Broker fees in a short sale

Who normally pays the agent’s fees? The seller clearly has no cash, so it’s the banks or its the buyer - ie. me. The broker is requesting a fee of 2% from me, but I have no authorization to talk to the banks and find out if he would be getting one from them as well.


Are you being represented by an agent of your own - or did you submit your offer through the listing agent?

Most (but not all) lender’s will pay brokers commissions usually capping at 5% but sometimes going to 6%.

Ask to see the estimated HUD-1 and a copy of the Release (acceptance letter) from the lender.

The Short Sale Realtor

I have to submit through the listing agent (even though I feel he is not trustworthy, the owner is not giving me any choice). I presume he could falsify the estimated HUD, which I will ask to see anyway, but perhaps the acceptance letter would be more difficult?

Do you think it would work if I sent the bank a letter informing them of our fee arrangement? Then even if they can’t communicate with me, they could refuse to pay a second fee (which would also reduce the chances the deal will be accepted)? Or maybe I should just play hard(er) ball and demand that the owners authorize me to speak with the bank too?

thanks again

tough one…

Are you buying this property to live in or to flip?

Are you satisfied with the price - even with the 2% added?

How badly do you want this house?

How desperate are the sellers/agent to get your offer through?

On general principals, I’d have a hard time paying an agent an extra 2% especially if he could already be making as much as 6% on the deal.

You have to decide if its worth the risk to play hardball. Sending a letter would probably be a waste of time - because you don’t know who and what department is handling the file.

You are right - an estimated HUD-1 could be falsified.

If you want to play hardball - simply tell the agent/owner that you won’t agree to move forward and pay the 2% until and unless you speak to the lender personally and confirm that they are not already paying a commission to this agent. You also want to see how much the lender approved for - so you want to see that acceptance letter. (This often has the negotiators name and telephone number on it.)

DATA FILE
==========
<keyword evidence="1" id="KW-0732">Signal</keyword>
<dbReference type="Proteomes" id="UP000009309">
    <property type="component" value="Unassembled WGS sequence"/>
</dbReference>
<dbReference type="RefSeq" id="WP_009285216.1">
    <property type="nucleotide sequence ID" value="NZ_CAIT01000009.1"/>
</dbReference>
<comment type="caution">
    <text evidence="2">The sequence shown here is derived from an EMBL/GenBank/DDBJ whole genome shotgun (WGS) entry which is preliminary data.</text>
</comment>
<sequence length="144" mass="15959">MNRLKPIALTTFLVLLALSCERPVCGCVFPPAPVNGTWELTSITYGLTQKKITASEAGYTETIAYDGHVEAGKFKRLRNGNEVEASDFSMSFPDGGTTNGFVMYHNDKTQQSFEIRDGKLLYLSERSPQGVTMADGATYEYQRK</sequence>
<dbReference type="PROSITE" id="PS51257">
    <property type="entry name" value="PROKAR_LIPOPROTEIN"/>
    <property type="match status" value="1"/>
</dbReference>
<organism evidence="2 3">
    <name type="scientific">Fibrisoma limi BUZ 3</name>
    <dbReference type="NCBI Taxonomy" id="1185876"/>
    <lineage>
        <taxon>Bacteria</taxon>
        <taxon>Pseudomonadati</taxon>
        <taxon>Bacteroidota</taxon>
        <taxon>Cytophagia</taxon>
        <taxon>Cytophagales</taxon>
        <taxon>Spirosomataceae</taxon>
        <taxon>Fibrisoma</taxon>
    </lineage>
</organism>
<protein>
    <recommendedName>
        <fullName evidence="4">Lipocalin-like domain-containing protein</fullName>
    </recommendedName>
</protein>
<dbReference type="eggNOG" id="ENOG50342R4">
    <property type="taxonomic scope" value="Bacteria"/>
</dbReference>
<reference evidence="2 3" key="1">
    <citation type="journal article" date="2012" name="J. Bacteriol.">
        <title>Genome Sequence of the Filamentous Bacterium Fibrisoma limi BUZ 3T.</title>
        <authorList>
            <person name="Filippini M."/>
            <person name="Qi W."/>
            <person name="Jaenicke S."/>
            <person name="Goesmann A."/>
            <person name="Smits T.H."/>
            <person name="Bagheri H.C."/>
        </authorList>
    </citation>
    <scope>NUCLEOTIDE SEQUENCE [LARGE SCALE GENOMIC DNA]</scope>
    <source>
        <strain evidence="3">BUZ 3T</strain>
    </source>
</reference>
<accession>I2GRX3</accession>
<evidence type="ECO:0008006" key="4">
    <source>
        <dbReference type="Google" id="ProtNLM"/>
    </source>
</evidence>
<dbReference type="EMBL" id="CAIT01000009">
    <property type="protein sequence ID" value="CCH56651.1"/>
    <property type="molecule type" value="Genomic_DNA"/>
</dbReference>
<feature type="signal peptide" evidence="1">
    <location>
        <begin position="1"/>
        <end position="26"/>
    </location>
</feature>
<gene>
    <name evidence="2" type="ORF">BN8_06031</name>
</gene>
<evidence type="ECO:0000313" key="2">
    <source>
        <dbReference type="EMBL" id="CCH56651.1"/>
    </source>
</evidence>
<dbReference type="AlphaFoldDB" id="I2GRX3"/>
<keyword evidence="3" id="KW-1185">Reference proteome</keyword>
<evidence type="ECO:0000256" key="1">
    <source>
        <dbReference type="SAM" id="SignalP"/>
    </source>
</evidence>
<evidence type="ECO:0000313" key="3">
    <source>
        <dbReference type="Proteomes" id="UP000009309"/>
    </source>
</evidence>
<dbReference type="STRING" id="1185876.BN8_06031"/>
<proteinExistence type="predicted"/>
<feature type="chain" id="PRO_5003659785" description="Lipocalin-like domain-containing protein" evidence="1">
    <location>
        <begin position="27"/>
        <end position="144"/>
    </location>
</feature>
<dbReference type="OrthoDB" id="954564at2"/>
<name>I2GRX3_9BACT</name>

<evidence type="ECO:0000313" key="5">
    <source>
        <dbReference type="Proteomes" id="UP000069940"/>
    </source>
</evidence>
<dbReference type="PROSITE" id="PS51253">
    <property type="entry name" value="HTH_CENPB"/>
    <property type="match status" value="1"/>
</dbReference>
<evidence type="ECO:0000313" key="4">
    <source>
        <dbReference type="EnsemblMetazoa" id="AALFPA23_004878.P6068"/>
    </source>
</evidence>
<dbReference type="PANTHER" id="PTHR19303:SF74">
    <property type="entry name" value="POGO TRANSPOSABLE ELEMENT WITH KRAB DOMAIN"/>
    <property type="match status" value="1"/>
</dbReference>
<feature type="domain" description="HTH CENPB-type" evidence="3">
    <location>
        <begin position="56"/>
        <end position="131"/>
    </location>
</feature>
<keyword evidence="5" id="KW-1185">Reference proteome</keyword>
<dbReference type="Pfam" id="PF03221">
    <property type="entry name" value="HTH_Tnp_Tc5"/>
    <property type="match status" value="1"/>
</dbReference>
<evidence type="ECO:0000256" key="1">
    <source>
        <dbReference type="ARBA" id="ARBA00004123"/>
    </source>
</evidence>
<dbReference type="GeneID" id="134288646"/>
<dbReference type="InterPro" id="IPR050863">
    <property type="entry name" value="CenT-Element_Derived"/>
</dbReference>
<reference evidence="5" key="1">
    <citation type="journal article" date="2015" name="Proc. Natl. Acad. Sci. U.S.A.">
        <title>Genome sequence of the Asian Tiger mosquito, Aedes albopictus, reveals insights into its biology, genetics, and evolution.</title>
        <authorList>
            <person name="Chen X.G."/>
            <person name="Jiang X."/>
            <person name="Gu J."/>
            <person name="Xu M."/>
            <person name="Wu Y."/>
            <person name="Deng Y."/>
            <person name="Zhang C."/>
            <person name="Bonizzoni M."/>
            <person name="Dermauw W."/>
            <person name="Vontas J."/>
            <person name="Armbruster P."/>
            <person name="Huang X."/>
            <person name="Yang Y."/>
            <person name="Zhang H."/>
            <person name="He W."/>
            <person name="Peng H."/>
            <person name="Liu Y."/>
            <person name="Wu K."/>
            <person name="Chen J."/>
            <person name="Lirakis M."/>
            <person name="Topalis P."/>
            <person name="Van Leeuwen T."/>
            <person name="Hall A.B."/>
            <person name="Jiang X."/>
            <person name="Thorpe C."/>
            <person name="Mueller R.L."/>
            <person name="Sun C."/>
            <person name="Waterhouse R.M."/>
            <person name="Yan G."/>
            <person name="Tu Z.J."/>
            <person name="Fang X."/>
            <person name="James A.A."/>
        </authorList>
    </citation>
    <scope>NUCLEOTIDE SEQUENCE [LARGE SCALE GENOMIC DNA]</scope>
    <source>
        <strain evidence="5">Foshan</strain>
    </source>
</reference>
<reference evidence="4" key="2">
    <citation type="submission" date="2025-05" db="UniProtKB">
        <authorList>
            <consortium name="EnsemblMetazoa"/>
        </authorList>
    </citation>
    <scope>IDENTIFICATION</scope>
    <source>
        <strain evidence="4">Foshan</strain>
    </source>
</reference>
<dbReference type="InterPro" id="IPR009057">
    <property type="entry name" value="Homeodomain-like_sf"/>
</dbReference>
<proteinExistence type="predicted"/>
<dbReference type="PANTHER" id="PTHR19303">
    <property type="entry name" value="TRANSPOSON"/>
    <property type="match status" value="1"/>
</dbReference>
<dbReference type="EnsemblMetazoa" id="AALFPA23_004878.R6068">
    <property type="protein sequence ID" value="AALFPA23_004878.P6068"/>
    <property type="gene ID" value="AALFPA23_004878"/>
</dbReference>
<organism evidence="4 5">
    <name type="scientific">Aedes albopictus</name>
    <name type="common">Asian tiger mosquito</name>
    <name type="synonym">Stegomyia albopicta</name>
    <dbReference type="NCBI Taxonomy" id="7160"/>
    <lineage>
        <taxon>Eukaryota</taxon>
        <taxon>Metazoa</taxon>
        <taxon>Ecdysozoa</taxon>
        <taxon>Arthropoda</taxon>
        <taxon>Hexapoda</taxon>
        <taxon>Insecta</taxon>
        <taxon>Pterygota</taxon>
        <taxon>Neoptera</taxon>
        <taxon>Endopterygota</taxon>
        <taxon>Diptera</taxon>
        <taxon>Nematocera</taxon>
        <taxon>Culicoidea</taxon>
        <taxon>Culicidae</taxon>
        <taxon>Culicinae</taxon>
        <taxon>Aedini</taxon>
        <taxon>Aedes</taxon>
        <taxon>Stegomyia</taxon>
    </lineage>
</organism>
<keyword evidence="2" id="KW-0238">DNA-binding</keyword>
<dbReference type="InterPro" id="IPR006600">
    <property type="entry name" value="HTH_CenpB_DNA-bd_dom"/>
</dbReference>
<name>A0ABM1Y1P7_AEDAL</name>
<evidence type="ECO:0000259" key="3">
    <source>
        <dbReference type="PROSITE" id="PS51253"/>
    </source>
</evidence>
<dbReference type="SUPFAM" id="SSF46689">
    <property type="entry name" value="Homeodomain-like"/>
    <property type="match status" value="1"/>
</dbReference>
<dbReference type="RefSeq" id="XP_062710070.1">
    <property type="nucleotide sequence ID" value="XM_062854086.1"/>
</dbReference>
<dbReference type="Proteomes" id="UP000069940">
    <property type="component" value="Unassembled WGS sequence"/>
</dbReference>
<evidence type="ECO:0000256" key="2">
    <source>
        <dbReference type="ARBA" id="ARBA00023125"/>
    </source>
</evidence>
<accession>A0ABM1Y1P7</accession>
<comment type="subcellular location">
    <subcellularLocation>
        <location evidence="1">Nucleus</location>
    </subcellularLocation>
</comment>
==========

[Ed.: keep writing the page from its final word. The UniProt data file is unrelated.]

Good Luck

That’s great advice, thanks so much!

(although it seems like this is all doomed - see my next post)…

Commissions (if any) are usually baked into my offer, so it goes on the HUD by default.

Can you explain a bit more, TBRKT - by baked in do you mean that you pay them but deduct them from your offer?

p.s wd really appreciate it if you could give me some feedback on my post about financing. Thanks!

Example of baked in commissions:

Offer: $100,000
Commissions (5%) 5,000
Est. closing costs/taxes 3,000
Net amount to lender $92,000

In actuality, you are asking the lender to approve a net of $92,000. If you made the same offer and only allowed the agent his normal 3%, then net amount would be $94,000 to the lender. The listing agent’s job is to get the highest amount possible for the seller. These deals a lot tougher since you cannot talk to the lender or the owner directly.

If the lender approved this transaction at $92k, and then you realized you needed some money for your closing costs, and asked you the seller/lender to give you $2000 to cover your closing costs, they may do it if you increased your purchase price to $102,000 (assuming commissions stay the same) since the lender’s net would still be $92k.

My guess is that the listing agreement is giving 3% to the listing realtor, and he is asking for 2% more to be a dual agent and to take it up to the lenders cap of 5%. If I thought this realtor was a scumbag, I’d get my own realtor to earn the 2%. Find a realtor who has been around the block a few times so he/she can recognize any funny business if the listing realtor tries to pull anything. If you were well versed, you could choose not to have a realtor represent you at all, therefore the listing agent may only be allowed 3% from the lender. Or, you can negotiate with the scumbag realtor and give him 1% for representing you in a dual agency and ask him to give you 1% back at closing. So, in this example, you get a little help in closing costs, and the listing realtor gets 4% total.